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PREMIERE: bdRm - "She Comes in Waves II"

 No Movement Records is ironically making tons of moves, especially by way of label founder Jeremy Wilkins. Not only is he a very active member in two of the label's bands We Are Parasols and Hawks Do Not Share, but he's since taken elements of both projects to create yet another, called bdRm.

The first bdRm release, Are You Friendly?, explored dark and moody 'jazztronica' with existential themes flooding throughout the album's lyrical content. This time around, we're bringing to your ears a new bdRm track from the recently dropped Identité.

Identité is a conceptual darkwave album based on personal identity. It's considerably broken down into four parts - the first focusing on birth, awareness and early onset damage, the second and third focusing on realization and healing, and the fourth focusing on peace and acceptance. Today's track, "She Comes in Waves II," falls into part one.

It's heavily brooding with a video to match, like a trip through consciousness. Check out "She Comes in Waves II" below and head over to bdRm's Soundcloud to hear all of Identité.  





Big Baby play Strange Matter on 9.24

Richmond-based indie pop band Big Baby released their debut EP Dumb Guys right before the summer in May, and while it only consists of three tracks, they serve as a wonderful introduction to the three-piece’s dulcet lo-fi bubblegum pop. The trio makes use of their short runtime with shining guitar tones and steady drumming that lay the foundation for the record’s cheerfully upbeat mood. Frontwoman Ali Mislowsky’s sweetly hushed vocals create delightfully poppy melodies reminiscent of twee pop artists such as Talulah Gosh. Big Baby will be playing Strange Matter on September 24th in support of Crying! - John Honan

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The Deli Philly's September Record of the Month: A Mountain of Nonsense - Them Jones

Philly rockers Them Jones craft far-out riffs and psych-drenched anthems, reviving and reinventing soundscapes reminiscent of the Age of Aquarius on their new LP A Mountain of Nonsense.

Beginning with the steady buzz of “Mended All Made Clean,” the five-piece's efforts make one take notice, as reverbed screams and gritty cymbals collide with satisfying repetition and impassioned diction. As if filling the narrative chasm between Mikal Cronin’s “Gone” and Ty Segall’s “Inside Your Heart,” Them Jones’ album opener sinks deep into the hearts of listeners without pretense or apology. “Hollow Man” captivates in a similar fashion by teaching its audience patience as atmospheric dissonance gives way to melodic guitar and harmonized vocals that paint a glaringly relatable portrait of a man with “wounds to mend.” A deliciously contemplative downer, the track is as haunting as its namesake suggests. Soon after its end, the infectious tempo and throbbing beat of “Outburst” fills the silence, switching the mood of the album from the musings of a contemplative loner to the pulsating heart of an unabashed romantic.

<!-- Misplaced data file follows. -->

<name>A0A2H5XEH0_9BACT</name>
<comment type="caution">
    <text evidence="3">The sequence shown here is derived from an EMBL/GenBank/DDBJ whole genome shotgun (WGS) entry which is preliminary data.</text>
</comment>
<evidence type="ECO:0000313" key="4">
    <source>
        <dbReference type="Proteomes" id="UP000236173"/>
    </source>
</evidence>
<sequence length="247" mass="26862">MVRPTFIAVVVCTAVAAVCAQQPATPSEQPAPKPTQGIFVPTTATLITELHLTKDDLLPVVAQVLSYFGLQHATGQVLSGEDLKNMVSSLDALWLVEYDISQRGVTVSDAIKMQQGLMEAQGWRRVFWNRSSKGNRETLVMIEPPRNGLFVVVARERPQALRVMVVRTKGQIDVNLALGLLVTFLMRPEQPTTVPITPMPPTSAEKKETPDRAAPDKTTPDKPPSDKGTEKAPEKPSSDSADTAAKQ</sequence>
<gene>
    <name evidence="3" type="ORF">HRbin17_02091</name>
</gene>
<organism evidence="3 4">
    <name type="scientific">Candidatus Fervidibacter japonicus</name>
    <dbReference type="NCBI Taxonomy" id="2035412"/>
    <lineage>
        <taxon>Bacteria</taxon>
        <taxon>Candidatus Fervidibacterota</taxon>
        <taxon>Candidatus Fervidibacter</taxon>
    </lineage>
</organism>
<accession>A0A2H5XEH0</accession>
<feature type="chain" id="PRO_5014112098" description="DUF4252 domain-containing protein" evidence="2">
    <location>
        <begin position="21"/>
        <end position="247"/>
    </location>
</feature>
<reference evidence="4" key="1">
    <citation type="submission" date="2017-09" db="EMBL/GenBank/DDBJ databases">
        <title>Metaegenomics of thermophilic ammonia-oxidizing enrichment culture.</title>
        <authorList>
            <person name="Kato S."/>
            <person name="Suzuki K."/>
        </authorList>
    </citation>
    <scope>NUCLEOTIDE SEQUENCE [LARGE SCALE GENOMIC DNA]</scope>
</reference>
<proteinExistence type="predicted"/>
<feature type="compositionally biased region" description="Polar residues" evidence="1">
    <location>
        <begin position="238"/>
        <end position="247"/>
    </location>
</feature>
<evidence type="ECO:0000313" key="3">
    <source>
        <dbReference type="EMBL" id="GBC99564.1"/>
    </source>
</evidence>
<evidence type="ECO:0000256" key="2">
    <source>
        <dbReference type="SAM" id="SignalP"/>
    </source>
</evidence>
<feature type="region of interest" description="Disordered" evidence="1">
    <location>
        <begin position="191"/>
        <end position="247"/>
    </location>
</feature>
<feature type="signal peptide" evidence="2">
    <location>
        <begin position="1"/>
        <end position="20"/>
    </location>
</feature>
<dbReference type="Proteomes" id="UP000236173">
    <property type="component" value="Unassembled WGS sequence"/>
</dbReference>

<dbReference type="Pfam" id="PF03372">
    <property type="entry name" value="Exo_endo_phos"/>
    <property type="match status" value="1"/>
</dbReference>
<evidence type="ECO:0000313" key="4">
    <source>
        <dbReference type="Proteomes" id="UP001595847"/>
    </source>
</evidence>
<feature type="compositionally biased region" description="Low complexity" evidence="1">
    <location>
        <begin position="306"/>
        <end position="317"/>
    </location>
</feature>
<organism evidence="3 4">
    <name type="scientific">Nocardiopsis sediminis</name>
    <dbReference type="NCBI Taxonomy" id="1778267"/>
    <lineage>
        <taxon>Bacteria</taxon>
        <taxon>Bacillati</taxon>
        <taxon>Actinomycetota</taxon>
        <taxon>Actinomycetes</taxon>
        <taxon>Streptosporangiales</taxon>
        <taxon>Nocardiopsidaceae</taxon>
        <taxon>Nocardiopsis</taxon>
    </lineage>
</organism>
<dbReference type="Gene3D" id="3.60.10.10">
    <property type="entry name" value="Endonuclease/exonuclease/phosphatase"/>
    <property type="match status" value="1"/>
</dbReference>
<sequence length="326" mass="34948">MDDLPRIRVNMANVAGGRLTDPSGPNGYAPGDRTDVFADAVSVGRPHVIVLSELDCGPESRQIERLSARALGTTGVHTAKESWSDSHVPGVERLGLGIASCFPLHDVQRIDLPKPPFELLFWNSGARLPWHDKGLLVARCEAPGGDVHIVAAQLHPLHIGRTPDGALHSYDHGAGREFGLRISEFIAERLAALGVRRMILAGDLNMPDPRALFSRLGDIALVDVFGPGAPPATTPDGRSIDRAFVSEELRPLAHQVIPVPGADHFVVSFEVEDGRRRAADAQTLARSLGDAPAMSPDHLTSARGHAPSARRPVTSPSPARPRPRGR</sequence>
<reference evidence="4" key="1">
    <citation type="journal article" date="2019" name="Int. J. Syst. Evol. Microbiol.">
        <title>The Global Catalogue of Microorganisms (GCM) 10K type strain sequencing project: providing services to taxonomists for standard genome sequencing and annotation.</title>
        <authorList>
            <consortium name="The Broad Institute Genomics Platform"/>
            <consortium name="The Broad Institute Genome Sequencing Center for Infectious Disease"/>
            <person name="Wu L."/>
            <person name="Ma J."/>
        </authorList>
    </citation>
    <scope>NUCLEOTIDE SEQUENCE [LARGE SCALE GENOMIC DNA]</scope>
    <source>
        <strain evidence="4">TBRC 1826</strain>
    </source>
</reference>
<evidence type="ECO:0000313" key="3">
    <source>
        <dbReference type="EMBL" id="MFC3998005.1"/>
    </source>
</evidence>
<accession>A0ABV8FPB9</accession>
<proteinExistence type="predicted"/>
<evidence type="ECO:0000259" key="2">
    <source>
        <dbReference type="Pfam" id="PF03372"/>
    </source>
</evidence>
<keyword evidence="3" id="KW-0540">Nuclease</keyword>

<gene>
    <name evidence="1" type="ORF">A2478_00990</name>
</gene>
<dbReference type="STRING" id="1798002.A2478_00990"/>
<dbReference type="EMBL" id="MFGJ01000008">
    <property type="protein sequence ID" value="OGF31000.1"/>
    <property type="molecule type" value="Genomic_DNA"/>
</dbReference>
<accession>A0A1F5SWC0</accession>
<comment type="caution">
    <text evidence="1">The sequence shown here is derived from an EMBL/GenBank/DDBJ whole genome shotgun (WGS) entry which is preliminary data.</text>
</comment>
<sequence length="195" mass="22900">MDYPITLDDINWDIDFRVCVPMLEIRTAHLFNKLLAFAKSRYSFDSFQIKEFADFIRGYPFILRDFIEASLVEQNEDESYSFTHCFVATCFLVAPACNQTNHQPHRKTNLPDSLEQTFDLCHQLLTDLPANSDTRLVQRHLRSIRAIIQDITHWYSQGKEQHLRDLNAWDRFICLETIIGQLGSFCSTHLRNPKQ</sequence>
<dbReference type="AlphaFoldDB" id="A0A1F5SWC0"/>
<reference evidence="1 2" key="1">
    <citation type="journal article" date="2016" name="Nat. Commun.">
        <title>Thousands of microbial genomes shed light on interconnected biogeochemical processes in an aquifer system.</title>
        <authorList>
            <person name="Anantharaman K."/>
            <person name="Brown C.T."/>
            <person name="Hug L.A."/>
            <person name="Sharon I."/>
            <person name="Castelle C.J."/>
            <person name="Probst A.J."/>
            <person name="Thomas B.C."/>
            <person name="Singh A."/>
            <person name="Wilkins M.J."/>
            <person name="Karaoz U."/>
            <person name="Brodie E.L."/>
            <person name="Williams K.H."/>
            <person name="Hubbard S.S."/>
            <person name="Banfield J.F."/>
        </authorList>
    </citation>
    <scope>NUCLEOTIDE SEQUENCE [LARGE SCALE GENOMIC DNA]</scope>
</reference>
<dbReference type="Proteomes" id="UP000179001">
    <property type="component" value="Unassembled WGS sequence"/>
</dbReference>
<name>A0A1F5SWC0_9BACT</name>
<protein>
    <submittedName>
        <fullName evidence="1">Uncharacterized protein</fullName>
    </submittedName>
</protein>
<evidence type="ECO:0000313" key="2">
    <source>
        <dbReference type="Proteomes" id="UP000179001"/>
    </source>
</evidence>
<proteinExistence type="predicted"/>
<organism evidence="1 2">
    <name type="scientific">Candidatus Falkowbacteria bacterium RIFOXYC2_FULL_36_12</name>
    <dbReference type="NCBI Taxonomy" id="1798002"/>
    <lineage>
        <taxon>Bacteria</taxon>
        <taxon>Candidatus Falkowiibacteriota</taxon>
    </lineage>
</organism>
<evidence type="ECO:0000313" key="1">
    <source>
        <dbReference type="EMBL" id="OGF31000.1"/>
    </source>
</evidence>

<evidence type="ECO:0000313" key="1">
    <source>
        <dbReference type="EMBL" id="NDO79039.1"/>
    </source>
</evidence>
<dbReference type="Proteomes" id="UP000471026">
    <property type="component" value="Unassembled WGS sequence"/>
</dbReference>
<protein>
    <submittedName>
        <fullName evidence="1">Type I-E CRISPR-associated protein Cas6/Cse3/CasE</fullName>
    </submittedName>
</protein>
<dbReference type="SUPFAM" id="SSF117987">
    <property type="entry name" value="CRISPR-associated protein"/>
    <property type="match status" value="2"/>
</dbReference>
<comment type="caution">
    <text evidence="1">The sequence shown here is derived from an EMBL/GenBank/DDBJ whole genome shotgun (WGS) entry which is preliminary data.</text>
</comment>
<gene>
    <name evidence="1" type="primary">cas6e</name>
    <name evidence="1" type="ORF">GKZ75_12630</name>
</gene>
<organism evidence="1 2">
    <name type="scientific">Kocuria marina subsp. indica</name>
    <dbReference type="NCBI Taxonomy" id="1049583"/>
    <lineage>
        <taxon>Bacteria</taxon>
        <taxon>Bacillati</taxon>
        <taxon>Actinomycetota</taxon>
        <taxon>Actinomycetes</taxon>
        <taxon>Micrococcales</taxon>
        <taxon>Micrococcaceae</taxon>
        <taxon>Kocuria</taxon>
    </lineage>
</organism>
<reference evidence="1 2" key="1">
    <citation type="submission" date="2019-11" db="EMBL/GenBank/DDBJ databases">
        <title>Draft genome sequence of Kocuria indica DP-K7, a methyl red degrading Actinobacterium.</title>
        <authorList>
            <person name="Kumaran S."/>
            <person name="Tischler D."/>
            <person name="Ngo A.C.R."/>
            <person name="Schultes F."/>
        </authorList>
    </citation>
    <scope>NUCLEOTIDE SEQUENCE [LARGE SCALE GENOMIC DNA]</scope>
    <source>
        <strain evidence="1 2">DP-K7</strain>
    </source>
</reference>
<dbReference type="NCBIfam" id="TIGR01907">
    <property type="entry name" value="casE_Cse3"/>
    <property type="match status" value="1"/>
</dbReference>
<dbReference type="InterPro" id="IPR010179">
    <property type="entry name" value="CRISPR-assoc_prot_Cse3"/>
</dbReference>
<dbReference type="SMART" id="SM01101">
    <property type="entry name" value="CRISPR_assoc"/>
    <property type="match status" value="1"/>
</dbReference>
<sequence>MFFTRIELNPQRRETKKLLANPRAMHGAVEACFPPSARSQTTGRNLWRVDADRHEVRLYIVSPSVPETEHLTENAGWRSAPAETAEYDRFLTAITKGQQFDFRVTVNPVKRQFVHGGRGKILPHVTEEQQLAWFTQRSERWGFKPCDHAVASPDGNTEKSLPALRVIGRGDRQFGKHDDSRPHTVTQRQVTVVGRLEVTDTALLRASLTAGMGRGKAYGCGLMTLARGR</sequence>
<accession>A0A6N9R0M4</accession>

The bluesy growl of “One of These Days” casts a spell on its own terms, making the most of initially sparse but precise instrumentation, before blooming into an audible homage to the genre’s predecessors as well as its current greats. Furthered by “Acute Mountain Sickness Blues” and the addictive hook of “Honeytrap,” Them Jones prove that their metaphors are as memorable as their ability to shred. As the album progresses, the dreamy melody of “My Heroine Pretends” suitably precedes the delectable swagger of “Well Enough Alone,” which serves as the perfect prelude for the introspective depth of “Jennifer, My Plastic Girl” and “The Shrinking Violet Light,” which resurrects the candidness of Jay Reatard and the poetic genius of The White Stripes pre-De Stijil.

Ending with the delectably menacing “Now I Become Death” and trippy glory of “These Canyons,” A Mountain of Nonsense should be considered quintessential for any music lover. Them Jones’ official debut LP is well-deserving of heavy rotation and adoration. - Dianca London





Debut Permanent Body EP Available for Streaming & Download

Barrett Lindgren (Ghost Light) is back fronting his new project Permanent Body, where he is joined by Loose Tooth's Kyle Laganella on guitar and Kiani Sorouri on bass and Robyn Campbell (Blowdryer) hitting the skins. On their self-titled debut EP, the group balance the unraveling, infectious breakouts with a reeled-in, lyrical eye for isolation. Admitting personal shortcomings, reflecting on words left unsaid, miscommunications, etc., the album serves as a melodic collection of catharsis. Permanent Body will be performing next in Philly on Sunday, September 25 at PhilaMOCA with LVL UP and Marge.

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Aye Nako plays Market Hotel on 9.15

Punks have always been the misfits and outcasts of society screaming for change, so it's no surprise that in 2016 some of the best punk bands are writing about gender, race, and sexual identity. Brooklyn’s Aye Nako tackle these issues on their latest EP The Blackest Eye through the pop punk lens, which has been long dominated by white males. Released on Don Giovanni Records, the four-piece's new EP features subtly catchy punk songs while addressing deeply personal and important themes about society's views on the LGBTQ community, sexaul abuse, and the white dominated society. Instrumentally, the band pulls from 90’s grunge and lo-fi acts such as Sebadoh, making use of off kilter melodies on the track “Kill Switch” and “Human Shield” to create a jumbled disorienting effect while still employing melodic hooks. Aye Nako will be playing Market Hotel on September 15th, and will be appearing at the New Alternative Music Festival in Asbury, NJ on September 16th! - John Honan

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